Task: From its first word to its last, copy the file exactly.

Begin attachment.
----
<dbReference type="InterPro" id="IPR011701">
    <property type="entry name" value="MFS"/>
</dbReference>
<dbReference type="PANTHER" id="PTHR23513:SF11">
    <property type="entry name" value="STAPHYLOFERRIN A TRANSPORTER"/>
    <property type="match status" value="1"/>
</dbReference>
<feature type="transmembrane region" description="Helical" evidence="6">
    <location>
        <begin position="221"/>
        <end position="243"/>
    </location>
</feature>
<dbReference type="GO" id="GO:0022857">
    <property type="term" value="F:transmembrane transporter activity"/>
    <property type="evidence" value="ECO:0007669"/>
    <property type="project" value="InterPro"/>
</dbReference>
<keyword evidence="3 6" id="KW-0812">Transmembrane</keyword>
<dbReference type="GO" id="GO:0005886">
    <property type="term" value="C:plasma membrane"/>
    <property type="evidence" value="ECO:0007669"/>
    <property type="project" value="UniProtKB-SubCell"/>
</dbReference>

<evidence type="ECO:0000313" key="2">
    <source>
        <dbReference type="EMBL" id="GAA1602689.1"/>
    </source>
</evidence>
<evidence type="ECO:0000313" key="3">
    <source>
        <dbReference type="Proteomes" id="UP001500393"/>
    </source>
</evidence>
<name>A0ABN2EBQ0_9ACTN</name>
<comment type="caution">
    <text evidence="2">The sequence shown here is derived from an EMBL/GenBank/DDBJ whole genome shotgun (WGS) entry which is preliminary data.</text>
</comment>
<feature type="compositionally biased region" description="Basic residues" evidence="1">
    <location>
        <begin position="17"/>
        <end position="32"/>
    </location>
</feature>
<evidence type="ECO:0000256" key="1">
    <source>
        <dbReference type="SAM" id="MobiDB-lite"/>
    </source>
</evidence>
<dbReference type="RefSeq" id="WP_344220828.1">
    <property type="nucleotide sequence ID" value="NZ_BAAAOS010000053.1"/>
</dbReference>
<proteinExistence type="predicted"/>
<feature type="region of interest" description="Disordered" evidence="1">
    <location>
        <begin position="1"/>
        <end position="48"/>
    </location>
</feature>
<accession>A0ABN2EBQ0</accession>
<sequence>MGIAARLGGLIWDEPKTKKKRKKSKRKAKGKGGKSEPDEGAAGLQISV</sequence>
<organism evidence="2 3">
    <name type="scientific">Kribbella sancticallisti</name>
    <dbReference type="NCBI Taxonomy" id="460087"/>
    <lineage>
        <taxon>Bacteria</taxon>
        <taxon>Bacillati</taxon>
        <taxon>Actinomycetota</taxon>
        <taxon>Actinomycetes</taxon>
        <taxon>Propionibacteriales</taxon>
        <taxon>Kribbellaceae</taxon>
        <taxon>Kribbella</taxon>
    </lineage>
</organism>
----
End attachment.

<dbReference type="InterPro" id="IPR011701">
    <property type="entry name" value="MFS"/>
</dbReference>
<dbReference type="PANTHER" id="PTHR23513:SF11">
    <property type="entry name" value="STAPHYLOFERRIN A TRANSPORTER"/>
    <property type="match status" value="1"/>
</dbReference>
<feature type="transmembrane region" description="Helical" evidence="6">
    <location>
        <begin position="221"/>
        <end position="243"/>
    </location>
</feature>
<dbReference type="GO" id="GO:0022857">
    <property type="term" value="F:transmembrane transporter activity"/>
    <property type="evidence" value="ECO:0007669"/>
    <property type="project" value="InterPro"/>
</dbReference>
<keyword evidence="3 6" id="KW-0812">Transmembrane</keyword>
<dbReference type="GO" id="GO:0005886">
    <property type="term" value="C:plasma membrane"/>
    <property type="evidence" value="ECO:0007669"/>
    <property type="project" value="UniProtKB-SubCell"/>
</dbReference>

<evidence type="ECO:0000313" key="2">
    <source>
        <dbReference type="EMBL" id="GAA1602689.1"/>
    </source>
</evidence>
<evidence type="ECO:0000313" key="3">
    <source>
        <dbReference type="Proteomes" id="UP001500393"/>
    </source>
</evidence>
<name>A0ABN2EBQ0_9ACTN</name>
<comment type="caution">
    <text evidence="2">The sequence shown here is derived from an EMBL/GenBank/DDBJ whole genome shotgun (WGS) entry which is preliminary data.</text>
</comment>
<feature type="compositionally biased region" description="Basic residues" evidence="1">
    <location>
        <begin position="17"/>
        <end position="32"/>
    </location>
</feature>
<evidence type="ECO:0000256" key="1">
    <source>
        <dbReference type="SAM" id="MobiDB-lite"/>
    </source>
</evidence>
<dbReference type="RefSeq" id="WP_344220828.1">
    <property type="nucleotide sequence ID" value="NZ_BAAAOS010000053.1"/>
</dbReference>
<proteinExistence type="predicted"/>
<feature type="region of interest" description="Disordered" evidence="1">
    <location>
        <begin position="1"/>
        <end position="48"/>
    </location>
</feature>
<accession>A0ABN2EBQ0</accession>
<sequence>MGIAARLGGLIWDEPKTKKKRKKSKRKAKGKGGKSEPDEGAAGLQISV</sequence>
<organism evidence="2 3">
    <name type="scientific">Kribbella sancticallisti</name>
    <dbReference type="NCBI Taxonomy" id="460087"/>
    <lineage>
        <taxon>Bacteria</taxon>
        <taxon>Bacillati</taxon>
        <taxon>Actinomycetota</taxon>
        <taxon>Actinomycetes</taxon>
        <taxon>Propionibacteriales</taxon>
        <taxon>Kribbellaceae</taxon>
        <taxon>Kribbella</taxon>
    </lineage>
</organism>